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Feb 1, 2014 04:58 PM

Large cocktail party with heavy Hors d'oeuvres


I am anticipating approximately 50-60 guests for cocktail party in my home for a 50th birthday. I'm thinking everything can be prepared ahead of time and served room temp. All foods are meant to be eaten without a fork. My menu ideas are:
--Thinly sliced beef tenderloin on small rolls (I bought a whole tenderloin from Kroger and plan on roasting it myself a day ahead), served with a horseradish sauce. I'll have the guests prepare their own at the buffet table.
-- wondering if there's enough meat (don't want to spend more money on another beef tenderloin). What about pork loin (not tenderloin) sliders? Would they be easy to eat? Or should it be a pork tenderloin vs loin roast.
--deviled eggs
--smoked salmon (from Costco) on those little pumpernickel squares that one finds in the grocery store, served with creme fraiche. Again, allowing guests to assemble their own.
-- shrimp cocktail (I'm wondering if this might be too expensive given the amount of guests.
--vegetable crudités with various store bought dressings or dips
--cheese platter with crackers
--hummus and spinach-artichoke dip and pita chips (all from Costco)

Here's my question: I don't know how much of the above I need to prepare, and whether I should modify my menu. I don't want to overdo it, but I also don't want to run out of food!

Thoughts? Suggestions?


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  1. This all sounds yummy. I might instead of a pork tenderloin or loin roast do pulled pork - you can use a cheaper cut, do it in a crockpot all day and just shred and sauce.

    The only thing I would be wary of with your plan is having people assemble things at the buffet table. Seems like a way to create quite a traffic jam. If you have the space, I might set food out in a few places - the build your own sliders in one area, the cheese & crackers in another, the things with dips in another. I would get very frustrated if I had to stand behind people building themselves little sandwiches!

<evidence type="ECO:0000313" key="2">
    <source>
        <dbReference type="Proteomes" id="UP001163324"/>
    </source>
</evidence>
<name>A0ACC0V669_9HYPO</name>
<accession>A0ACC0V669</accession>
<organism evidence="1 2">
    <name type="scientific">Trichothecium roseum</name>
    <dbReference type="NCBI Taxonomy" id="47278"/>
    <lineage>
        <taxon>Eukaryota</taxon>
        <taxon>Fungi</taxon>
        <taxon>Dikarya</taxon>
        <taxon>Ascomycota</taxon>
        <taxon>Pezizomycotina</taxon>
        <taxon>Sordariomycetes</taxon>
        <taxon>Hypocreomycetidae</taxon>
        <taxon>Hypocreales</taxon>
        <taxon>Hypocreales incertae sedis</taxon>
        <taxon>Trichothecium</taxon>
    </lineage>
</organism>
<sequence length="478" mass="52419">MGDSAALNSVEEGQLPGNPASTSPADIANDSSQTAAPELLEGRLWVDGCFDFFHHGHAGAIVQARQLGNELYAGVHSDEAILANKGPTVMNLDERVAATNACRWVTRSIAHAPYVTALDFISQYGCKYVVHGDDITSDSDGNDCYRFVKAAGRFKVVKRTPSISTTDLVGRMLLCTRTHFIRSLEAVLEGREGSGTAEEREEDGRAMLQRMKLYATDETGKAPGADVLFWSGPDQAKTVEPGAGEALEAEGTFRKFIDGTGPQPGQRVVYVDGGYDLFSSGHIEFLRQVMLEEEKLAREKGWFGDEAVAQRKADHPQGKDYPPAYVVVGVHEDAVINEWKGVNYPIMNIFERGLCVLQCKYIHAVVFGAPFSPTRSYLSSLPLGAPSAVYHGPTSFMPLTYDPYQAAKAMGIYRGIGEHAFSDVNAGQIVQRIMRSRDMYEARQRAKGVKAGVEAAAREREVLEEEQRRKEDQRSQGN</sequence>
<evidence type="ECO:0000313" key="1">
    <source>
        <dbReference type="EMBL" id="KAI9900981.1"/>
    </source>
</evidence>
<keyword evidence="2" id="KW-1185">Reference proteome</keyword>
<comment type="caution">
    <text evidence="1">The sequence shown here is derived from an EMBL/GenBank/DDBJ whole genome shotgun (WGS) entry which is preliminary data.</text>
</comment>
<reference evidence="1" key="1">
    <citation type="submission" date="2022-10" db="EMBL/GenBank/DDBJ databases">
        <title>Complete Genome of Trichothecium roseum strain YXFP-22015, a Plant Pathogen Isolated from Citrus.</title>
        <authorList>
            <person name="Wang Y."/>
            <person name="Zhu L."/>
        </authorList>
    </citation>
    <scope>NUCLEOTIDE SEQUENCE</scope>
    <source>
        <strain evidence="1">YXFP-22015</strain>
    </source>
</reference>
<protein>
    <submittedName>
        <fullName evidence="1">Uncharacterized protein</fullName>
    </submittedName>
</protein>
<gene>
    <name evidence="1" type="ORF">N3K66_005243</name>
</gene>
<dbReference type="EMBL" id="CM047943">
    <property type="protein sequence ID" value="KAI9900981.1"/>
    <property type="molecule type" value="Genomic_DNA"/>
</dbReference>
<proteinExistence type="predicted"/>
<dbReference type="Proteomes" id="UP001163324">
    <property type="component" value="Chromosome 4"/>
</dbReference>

I myself wouldn't do shrimp because I'm not a shrimp eater, but it is expensive AND you're left with all those little tails on your plate. I prefer cocktail food that leaves me with a clean enough plate to go back for more. Having shrimp tails or bones from chicken wings etc. just makes me want to hunt for a garbage can!

    Good luck!

    1. I would still consider some type of seafood if you delete the shrimp (which would be expensive for that many people). What about a crab & shrimp cream cheese spread. Serve with crackers. And a clam/cream cheese spread is also very good. Both would go a long way and are delicious.

      I would also consider swedish meatballs - I make them every year for Christmas Eve and people love them. Also easy and go a long way.

      Make a lot of the vegetable crudites - you definitely need vegies in the menu. And I'll probably get bashed for this - but the Knorr vegetable soup mix spinach dip is great. Everyone loves it - another favorite of my family. It's much better than anything you can buy at Costco or anywhere else and very easy. Recipe on back of the package. Perfect for the vegies.

      9 Replies
      1. re: Jeanne